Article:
ralph lauren interview
Ralph Lauren photographed in the library at Spencer House, London

Ralph Lauren reflects on half a century in fashion

As Ralph Lauren celebrates his 81st birthday, revisit our interview and reminisce on half a century in style with the polymathic designer...

A business mogul, American dreamer, philanthropist, salesman and innovator, the real genius of Ralph Lauren is that he has created an entire world all to himself — a semi-fictional country of Cape Cod pastels and Western cowboys, Ivy League quads and Oxford punts, cocktails on lawn tennis courts and après-ski fondue.

His world is a republic marked by good taste, grace and optimism, and his approach to the imagined country is almost writerly in its detail and colour. Ralph Lauren makes novels you can wear.

The latest chapter in this well-thumbed book saw Lauren celebrate 50 years of the company that bears his name in 2018 – as well as his 80th birthday in 2019.

What’s so remarkable is that the milestone comes with no world-weariness or cynicism — five decades in, and the brand and its founder still exude the same optimism, fun and aspiration as they did when a plucky Ralph Lifshitz first started selling ties from a drawer in the Empire State Building.

On discovering a passion for watches...

“The first watch that really left its mark on me was one my father wore when I was a child. It was nothing fancy, but it was always on his wrist. I have always felt a man’s watch is his most personal accessory.”

"I think optimism is deeply embedded in the American spirit..."

“Later, there were many watches that I was drawn to and collected. Some of them were built for utility, others for pure elegance, but for me a watch, like a car, has a very specific purpose — and the craftsmanship involved was always inspiring.”

“I love the utility aspect of watches. The romance comes from the wearer: the pilot who wore it on his wrist under a flight jacket; the aged patina of a leather strap that has been handed down from father to son; the watches that were worn by charismatic personalities incorporating them into their personal style.”

On a lifelong love for the teddy bear...

The teddy bear has always been an icon of American culture. It was named after Theodore “Teddy” Roosevelt in the early years of the 20th Century. Our own Polo Bear, which featured in the 50th Anniversary collection among others, was a natural extension of our world — he dressed in our looks and later became a much-loved mascot.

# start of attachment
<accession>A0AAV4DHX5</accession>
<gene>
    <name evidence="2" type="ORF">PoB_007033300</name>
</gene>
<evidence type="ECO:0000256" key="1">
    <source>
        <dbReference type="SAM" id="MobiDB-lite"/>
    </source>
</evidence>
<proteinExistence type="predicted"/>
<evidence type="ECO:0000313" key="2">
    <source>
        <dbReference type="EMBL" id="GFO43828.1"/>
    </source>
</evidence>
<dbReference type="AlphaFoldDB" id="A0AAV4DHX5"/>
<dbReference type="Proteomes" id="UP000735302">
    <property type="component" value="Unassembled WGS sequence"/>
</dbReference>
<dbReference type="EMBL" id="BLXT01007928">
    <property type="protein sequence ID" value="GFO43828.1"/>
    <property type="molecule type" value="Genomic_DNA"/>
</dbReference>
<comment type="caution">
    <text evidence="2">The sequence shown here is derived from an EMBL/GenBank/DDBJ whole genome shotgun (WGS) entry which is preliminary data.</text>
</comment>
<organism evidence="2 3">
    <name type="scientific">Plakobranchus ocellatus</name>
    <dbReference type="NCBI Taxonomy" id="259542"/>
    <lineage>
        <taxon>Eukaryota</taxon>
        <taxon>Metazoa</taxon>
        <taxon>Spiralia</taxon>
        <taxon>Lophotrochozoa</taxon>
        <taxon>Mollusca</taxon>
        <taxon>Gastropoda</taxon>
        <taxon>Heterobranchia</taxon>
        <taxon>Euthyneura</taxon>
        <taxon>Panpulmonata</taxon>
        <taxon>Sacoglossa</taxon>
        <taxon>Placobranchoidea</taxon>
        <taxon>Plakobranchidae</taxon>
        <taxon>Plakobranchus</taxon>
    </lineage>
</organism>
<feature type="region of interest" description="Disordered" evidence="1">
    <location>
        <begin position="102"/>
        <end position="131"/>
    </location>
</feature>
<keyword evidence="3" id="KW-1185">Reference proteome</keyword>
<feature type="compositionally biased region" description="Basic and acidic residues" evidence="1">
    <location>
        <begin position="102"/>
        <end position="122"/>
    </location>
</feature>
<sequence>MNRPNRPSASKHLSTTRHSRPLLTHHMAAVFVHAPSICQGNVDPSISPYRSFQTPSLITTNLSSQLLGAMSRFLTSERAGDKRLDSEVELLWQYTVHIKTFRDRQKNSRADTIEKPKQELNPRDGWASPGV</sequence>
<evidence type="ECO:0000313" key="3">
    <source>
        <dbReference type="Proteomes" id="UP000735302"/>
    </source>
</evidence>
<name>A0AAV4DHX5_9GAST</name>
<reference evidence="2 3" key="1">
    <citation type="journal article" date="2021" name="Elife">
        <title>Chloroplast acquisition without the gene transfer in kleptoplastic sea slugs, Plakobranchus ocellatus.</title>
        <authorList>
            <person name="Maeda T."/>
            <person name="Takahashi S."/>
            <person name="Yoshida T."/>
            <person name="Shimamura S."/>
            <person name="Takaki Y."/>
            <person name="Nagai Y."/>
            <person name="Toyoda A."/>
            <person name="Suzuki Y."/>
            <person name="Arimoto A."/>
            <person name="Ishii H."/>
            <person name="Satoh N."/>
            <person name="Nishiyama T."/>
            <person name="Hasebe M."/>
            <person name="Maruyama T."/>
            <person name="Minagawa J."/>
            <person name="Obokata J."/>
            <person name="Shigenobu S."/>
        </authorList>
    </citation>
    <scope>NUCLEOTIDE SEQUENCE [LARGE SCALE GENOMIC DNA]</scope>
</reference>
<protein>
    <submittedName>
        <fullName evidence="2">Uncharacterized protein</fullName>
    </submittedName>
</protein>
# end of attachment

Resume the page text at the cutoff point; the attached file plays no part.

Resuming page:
It was my brother Jerry that presented me with an authentic Steiff teddy, perfectly styled in a miniature outfit that mimicked one of mine precisely.

We called it the Polo Bear, and every year they would add to my collection with a different character from my world. Eventually, we decided to do limited edition runs of our Polo Bears to sell to collectors. Each piece of clothing was made in the same factories that our real clothes were.  

On finding inspiration...

I write through my clothes. They tell my stories. But the authors that have most influenced me are Fitzgerald, Hemingway and Ayn Rand, to name a few.

I find inspiration everywhere — in movies, books, places I travel to and people I meet. When I started creating my ties I would see a checked tablecloth and think: “that would make an interesting tie.” One of my favourite home collection pieces was a tartan highboy inspired by my collection of tartan boxes.

My advice to young style entrepreneurs is simply to believe in yourself. Believe in your vision. Find ways to reinvent it, but never stray from the essence of what inspires you.

Good taste isn’t just something you’re born with, or something you learn, but a combination of the two. I always had something inside of me I wanted to express, and over time I found different ways to say it — through the things that we wear, the things that we live with — a world of quality that is timeless and authentic.

On an enduring sense of optimism...

I think optimism is deeply embedded in the American spirit. We are always optimistic about the future and the things that we can accomplish and who we can become. That’s all tied up with the American Dream. I believe in the precepts that built this country. They were created by a diversity of leaders who set about to define freedom for the citizens in the broadest of terms.

I’m optimistic about the American family and the dream of a better life, which, by the way, is something all people desire, not just Americans. In fashion there is too much focus on ‘new new new’. I believe in things that stay, that endure, that are timeless and have to do with the personal style of the individual.

On looking to the future...

In another 50 years, Ralph Lauren may look different. I hope it will feel the same and stand for the same quality and timeless style I’ve built it on for the first 50.

If I have a motto, it’s this: Work hard, work together, believe in yourself and, most of all, love what you do.

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Further Reading